Justice theory appears to be dominant theoretical framework applied to complaint handling. A three-dimensional view of the concept of justice has evolved over time to include distributive justice (dealing with decision outcomes), procedural justice (dealing with decision-making procedures), and interactional justice (dealing with interpersonal behavior in the enactment of procedures and delivery of outcomes). However, a few recent studies analyze the impact of perceived justice which include informational justice (adequacy and truthfulness of information delivered to a customer) as an independent variable. Also, a lack of consistency, among some of the categories falling within particular justice, can be observed. Perceived justice concept has not been tested yet with regard to concentrated service sectors and business reality of post-communist European countries. As a result this paper aims at verifying the extent to which perceived justice is multidimensional from a perspective of financial institutes’ clients in Poland. The research was conducted on the sample of 400 customers. There is a support to use a four-dimension model. There were some new constructs found, which enrich measures of justice, e.g.: providing the client with the possibility of choosing compensation, a single-person complaint handling, the competence of the personnel. The results are interpreted in relation to other research related to this issue and prior own qualitative study.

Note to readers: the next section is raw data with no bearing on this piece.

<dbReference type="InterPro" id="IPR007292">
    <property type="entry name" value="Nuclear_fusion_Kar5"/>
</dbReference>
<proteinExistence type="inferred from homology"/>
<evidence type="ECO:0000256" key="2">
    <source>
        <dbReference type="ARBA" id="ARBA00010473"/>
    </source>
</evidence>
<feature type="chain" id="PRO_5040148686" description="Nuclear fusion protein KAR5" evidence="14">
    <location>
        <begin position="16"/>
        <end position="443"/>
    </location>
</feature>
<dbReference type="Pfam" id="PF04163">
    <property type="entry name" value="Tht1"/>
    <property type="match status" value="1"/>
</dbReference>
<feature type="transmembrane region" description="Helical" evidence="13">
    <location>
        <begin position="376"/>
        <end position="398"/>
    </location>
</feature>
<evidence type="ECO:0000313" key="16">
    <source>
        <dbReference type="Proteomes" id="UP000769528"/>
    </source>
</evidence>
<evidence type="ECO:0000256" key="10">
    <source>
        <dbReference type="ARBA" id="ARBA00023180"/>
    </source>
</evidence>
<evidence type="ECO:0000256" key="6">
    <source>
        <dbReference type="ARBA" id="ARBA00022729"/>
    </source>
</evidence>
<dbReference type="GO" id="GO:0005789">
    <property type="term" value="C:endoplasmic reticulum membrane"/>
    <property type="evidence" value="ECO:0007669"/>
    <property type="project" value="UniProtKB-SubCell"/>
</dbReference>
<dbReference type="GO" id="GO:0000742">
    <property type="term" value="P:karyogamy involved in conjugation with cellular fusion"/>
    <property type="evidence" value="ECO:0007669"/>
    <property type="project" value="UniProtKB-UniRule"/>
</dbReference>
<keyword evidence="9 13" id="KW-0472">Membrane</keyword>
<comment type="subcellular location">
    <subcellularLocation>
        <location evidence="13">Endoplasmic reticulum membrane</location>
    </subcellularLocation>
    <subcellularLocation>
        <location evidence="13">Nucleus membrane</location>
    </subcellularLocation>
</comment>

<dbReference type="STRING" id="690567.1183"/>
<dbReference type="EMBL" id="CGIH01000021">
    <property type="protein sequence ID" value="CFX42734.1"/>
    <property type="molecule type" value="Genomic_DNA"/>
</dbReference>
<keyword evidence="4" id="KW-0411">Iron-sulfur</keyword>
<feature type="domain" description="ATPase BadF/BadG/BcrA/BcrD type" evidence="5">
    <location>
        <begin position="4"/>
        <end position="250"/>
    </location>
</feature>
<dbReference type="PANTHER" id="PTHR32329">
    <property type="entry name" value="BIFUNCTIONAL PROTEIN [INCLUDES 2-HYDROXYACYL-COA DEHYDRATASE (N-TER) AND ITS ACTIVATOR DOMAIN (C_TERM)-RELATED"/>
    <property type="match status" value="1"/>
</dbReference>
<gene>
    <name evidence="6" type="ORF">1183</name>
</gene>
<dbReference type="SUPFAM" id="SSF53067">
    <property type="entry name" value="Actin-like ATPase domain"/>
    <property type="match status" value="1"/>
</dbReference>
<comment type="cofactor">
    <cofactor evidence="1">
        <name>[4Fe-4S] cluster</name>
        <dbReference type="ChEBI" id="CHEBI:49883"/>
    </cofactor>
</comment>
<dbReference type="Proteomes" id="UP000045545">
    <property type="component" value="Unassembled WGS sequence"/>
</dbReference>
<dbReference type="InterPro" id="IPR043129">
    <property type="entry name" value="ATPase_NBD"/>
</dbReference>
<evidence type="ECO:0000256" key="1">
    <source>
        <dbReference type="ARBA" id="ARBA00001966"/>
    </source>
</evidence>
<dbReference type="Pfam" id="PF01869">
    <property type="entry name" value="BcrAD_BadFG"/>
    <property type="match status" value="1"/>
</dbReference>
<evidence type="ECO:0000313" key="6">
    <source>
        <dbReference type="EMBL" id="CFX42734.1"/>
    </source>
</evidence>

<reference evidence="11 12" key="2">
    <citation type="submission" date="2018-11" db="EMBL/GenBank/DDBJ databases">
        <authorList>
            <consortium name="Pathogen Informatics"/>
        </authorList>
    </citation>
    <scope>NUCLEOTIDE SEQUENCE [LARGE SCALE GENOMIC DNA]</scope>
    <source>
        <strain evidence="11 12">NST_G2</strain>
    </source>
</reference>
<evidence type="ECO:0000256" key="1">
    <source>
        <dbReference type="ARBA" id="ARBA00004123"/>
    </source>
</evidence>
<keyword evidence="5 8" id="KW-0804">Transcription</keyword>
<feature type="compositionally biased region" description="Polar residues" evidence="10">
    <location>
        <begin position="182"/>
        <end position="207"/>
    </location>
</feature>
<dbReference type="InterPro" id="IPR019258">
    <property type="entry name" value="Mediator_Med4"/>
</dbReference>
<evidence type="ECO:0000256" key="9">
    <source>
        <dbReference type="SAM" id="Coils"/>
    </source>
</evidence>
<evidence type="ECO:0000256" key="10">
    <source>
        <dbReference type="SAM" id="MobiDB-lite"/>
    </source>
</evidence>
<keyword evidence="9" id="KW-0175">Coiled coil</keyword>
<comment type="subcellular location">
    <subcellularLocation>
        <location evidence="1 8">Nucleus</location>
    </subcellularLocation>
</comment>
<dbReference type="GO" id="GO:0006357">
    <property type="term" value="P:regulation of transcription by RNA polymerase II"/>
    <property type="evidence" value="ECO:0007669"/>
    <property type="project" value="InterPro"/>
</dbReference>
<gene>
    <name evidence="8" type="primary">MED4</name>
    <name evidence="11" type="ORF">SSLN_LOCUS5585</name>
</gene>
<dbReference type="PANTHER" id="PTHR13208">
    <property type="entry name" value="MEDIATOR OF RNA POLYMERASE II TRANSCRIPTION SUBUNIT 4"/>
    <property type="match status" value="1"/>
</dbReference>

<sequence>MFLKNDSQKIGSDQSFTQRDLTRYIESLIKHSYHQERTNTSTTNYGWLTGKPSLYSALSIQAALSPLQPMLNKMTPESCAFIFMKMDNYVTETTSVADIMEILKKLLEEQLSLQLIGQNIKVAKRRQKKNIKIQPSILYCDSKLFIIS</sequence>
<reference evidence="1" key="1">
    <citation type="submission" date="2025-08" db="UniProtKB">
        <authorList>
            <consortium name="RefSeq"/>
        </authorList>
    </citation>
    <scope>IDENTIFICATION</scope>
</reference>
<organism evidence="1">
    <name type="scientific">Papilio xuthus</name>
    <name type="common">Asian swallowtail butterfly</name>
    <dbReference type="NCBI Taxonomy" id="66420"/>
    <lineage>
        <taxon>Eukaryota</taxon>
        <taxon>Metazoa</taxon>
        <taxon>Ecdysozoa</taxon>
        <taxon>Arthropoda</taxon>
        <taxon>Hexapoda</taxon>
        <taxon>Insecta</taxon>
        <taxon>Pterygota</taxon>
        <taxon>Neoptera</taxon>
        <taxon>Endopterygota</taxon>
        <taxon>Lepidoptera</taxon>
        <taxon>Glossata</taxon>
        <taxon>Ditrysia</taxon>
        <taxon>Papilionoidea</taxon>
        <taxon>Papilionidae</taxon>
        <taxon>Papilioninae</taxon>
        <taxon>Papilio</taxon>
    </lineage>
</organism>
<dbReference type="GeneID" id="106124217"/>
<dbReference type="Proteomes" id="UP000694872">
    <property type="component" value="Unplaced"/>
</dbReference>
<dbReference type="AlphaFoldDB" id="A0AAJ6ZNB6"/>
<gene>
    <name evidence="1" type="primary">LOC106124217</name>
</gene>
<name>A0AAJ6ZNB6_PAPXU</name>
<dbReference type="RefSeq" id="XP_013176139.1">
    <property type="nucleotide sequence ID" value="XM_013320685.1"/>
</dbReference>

Complaint, justice theory, multidimensionality of complaint management, financial market, Poland
MALWINA BERGER (2015). Complaint management on the polish financial market – the dimensions of customer evaluation. International Journal of Business and Management, Vol. III(3), pp. 12-21. , DOI: 10.20472/BM.2015.3.3.002
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